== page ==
According to her, Michele Rhee is one of the luckiest people in the world.
Which isn't something you’d expect to hear from someone who was diagnosed with both cancer and a rare disease in her early twenties.
But she sees things differently. “My medical history is what led me into my career. I am very lucky that I was able to find a career that is so influenced by my experiences,” she says.
“I know a lot of people whose personal experience has made it impossible to have careers and whose medical histories made it so they can’t work. I was lucky that my medical experiences influence and enhance what I do, and I appreciate that so much.”
As the Head of Patient Affairs at Enzyvant, a pharmaceutical company focused on rare disease treatment, Michele pushes for patient-centered care and treatment, a passion she’s pursued since her diagnosis and incredible cure over a decade ago.
I was lucky that my medical experiences influence and enhance what I do, and I appreciate that so much.
Before Michele’s long line of leadership roles in patient advocacy, her career began in the field of international politics and legislation. In the fall of 2002, Michele was interning for Senator Chuck Schumer in his D.C. office when Michele was diagnosed with thyroid cancer, which, at Michele’s young age of twenty, was very much treatable.
But during one of her follow-up appointments for the cancer, Michele’s physicians noticed multiple nodules popping up at a speed too fast to be cancer.
Within a year, Michele was diagnosed a right atrial myxoma, a rare disease that was - improbably - also curable.
“So, very randomly I was diagnosed at relatively young age with a treatable cancer and then a treatable rare disease, and most people don’t get told that,” says Michele.
“Most people don’t get told that you have cancer but it’s basically curable and they also don’t get told that you have a rare disease and it’s basically curable. Most people get told you have cancer or a rare disease and we don’t know how to help you. And I just knew how lucky I was. I was stupidly, stupidly lucky. The only thought that was going through my head was that I want to help other people be lucky too.”
I was stupidly, stupidly lucky.
That moment is when Michele began her path in patient advocacy. Starting as a clinical trial coordinator, she went on to work at the National Brain Tumor Society, bluebird bio, and Takeda Oncology, and finally, at Enzyvant, Michele has made strides in the field of patient advocacy, especially in the realm of rare diseases. At Enzyvant, Michele takes great pride in the company’s emphasis on engaging patients at every step of the process. In her role as Head of Patient Affairs, Michele ensures that the patient perspective is incorporated at all stages: from designing clinical trials to selecting clinical trial sites.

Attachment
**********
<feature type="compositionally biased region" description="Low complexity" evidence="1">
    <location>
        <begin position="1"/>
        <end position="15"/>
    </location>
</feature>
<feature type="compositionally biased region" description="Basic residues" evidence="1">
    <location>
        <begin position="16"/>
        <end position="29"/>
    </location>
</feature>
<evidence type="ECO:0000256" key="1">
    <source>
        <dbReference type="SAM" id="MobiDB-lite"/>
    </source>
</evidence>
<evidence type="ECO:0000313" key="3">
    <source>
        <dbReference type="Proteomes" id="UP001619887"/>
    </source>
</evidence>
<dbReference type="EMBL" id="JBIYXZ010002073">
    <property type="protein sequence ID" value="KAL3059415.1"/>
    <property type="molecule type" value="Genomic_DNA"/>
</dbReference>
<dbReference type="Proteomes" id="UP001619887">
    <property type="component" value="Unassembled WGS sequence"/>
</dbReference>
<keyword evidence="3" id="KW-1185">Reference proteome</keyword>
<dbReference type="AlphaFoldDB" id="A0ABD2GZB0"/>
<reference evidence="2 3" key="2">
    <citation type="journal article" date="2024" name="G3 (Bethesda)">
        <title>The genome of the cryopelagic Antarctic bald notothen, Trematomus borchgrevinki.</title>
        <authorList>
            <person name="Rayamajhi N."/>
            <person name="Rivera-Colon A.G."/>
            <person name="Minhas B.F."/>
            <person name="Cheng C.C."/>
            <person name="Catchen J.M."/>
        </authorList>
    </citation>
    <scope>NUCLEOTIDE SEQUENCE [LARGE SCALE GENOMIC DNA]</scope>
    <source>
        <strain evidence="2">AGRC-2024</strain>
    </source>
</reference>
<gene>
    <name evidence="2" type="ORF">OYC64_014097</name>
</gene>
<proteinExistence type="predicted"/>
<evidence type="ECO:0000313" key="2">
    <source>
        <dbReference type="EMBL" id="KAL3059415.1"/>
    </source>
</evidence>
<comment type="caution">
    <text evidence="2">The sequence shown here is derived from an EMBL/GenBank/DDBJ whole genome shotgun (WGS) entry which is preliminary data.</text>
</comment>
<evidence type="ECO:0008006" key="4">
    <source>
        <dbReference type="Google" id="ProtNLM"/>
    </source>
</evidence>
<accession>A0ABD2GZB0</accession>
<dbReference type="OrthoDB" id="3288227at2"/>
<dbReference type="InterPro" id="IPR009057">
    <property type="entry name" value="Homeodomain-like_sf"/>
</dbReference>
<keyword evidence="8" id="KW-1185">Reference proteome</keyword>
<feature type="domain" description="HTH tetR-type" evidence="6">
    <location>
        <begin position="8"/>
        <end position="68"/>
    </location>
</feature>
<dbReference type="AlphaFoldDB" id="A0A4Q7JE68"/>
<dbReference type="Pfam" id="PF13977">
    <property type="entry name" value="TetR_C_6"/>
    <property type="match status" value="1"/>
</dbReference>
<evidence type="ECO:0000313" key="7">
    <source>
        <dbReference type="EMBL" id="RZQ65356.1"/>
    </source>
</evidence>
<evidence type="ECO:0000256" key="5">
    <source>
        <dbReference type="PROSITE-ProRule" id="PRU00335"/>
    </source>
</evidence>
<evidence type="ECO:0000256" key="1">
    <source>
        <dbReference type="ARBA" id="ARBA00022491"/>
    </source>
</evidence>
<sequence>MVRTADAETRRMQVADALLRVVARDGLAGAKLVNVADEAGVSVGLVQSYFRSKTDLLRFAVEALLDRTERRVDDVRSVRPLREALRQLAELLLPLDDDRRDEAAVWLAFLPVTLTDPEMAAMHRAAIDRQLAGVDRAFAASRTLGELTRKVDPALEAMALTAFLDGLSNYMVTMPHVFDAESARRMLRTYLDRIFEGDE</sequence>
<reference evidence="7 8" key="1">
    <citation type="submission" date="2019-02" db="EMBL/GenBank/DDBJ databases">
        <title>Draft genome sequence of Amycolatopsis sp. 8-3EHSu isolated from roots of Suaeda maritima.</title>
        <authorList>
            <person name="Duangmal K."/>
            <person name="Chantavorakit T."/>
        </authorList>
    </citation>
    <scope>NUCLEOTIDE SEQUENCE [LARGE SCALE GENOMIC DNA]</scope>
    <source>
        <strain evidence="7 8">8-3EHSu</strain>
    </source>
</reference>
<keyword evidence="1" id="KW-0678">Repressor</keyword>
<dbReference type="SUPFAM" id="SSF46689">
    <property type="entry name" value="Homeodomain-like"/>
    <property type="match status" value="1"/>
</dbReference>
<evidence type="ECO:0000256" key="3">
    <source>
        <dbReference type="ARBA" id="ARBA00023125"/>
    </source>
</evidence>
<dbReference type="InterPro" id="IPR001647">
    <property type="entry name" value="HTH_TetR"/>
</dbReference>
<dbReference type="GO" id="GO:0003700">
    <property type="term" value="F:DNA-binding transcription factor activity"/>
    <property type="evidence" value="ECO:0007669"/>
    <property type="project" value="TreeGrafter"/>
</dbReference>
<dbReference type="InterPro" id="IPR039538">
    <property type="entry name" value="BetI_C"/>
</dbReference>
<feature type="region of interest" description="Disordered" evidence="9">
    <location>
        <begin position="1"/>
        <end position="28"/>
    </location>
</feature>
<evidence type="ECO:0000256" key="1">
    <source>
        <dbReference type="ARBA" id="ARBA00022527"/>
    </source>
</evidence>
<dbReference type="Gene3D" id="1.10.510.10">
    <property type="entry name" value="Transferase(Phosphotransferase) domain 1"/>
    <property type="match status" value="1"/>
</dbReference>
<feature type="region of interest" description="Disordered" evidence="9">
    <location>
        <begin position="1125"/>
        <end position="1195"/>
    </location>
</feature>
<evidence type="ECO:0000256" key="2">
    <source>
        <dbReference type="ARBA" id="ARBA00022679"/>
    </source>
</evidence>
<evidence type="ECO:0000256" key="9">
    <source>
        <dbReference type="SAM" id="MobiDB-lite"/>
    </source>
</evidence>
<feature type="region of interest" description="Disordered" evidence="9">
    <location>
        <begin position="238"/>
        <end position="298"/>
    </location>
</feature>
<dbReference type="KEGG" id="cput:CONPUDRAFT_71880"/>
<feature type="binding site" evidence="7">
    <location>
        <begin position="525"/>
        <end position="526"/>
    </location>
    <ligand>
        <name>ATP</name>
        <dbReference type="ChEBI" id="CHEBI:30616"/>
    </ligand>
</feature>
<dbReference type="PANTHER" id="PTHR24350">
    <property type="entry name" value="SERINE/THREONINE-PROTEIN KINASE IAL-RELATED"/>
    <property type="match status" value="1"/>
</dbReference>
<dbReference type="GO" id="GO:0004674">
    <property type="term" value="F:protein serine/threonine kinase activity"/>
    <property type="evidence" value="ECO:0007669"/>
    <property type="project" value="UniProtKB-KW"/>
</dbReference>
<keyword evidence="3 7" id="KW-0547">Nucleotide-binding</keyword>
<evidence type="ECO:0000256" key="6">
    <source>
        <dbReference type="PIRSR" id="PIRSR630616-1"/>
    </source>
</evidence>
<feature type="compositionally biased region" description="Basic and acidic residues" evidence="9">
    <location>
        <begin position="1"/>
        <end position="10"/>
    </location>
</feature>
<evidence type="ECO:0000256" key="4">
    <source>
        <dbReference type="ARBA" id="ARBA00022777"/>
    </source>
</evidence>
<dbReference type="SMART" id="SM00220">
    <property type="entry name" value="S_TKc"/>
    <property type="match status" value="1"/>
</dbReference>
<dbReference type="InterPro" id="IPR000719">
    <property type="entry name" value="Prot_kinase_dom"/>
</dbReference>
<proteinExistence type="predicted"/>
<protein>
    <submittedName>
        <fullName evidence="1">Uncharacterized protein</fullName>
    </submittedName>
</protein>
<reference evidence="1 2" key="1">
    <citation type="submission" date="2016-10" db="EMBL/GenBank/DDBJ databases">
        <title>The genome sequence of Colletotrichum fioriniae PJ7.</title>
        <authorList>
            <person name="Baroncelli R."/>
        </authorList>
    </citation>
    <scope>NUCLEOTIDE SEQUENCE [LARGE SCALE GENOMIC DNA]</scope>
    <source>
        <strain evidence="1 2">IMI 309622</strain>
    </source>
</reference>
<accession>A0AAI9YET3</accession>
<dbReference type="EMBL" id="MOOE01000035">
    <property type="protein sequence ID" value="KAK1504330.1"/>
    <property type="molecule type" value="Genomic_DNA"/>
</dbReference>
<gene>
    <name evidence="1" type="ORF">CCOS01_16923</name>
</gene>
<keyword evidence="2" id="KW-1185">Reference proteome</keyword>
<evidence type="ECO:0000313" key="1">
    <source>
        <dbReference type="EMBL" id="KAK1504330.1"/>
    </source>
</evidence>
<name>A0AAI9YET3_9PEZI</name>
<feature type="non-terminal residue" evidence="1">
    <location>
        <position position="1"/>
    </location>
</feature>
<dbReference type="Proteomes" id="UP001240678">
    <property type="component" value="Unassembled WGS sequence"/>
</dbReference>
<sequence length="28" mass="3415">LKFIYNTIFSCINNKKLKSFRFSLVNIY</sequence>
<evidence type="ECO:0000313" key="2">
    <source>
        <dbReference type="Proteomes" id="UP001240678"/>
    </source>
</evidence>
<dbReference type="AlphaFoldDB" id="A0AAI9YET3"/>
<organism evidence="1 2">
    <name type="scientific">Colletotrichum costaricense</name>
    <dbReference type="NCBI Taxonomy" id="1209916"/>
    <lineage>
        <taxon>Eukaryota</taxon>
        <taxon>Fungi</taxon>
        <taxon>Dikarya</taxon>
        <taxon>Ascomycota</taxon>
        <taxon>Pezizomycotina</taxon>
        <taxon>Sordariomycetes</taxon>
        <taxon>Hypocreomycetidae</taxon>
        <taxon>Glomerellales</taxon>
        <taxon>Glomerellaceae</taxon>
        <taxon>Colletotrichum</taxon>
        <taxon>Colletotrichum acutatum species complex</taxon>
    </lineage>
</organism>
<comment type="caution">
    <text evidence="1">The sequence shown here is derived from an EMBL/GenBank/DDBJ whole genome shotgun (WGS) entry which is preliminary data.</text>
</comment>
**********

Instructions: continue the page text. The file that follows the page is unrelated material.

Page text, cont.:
In the end, Enzyvant’s mission is to get treatments to patients with rare diseases so they too can have the feeling that Michele did 15 years ago when she was diagnosed. “I want patients to have that ‘oh I’m lucky, I have a good cancer’ kind of feeling,” she emphasized.
“As I’ve worked in the rare cancer, rare disease space, that’s what always drives me. That’s the hope that I have, that with the work I’m doing, there’s some patient at the end of my work who will hopefully be able to say—I have a good disease. I have a treatable disease.”
For every patient looking at a treatment decision, Michele emphasizes the importance of considering clinical trials and seeing them as viable options.
“When I look at the world of clinical trials, there are so many extraordinary things that are happening, I sometimes think I’m living in a sci-fi book or living in the future…I am amazed by what’s happening,” says Michele.
“The opportunity to look beyond the traditional space is really exciting. So anytime you are looking at your treatment options, considering something that’s outside the box is a really nice way to go beyond your initial fears. It lets you look at your future in a different way.
When I was initially diagnosed, before they told me what my treatment options were, I had a really stark view of what my future would be. If I had known more about clinical trials, I would have had a different view of what my potential future would be. I think that this hope makes a really big difference--hope of a different type of future.”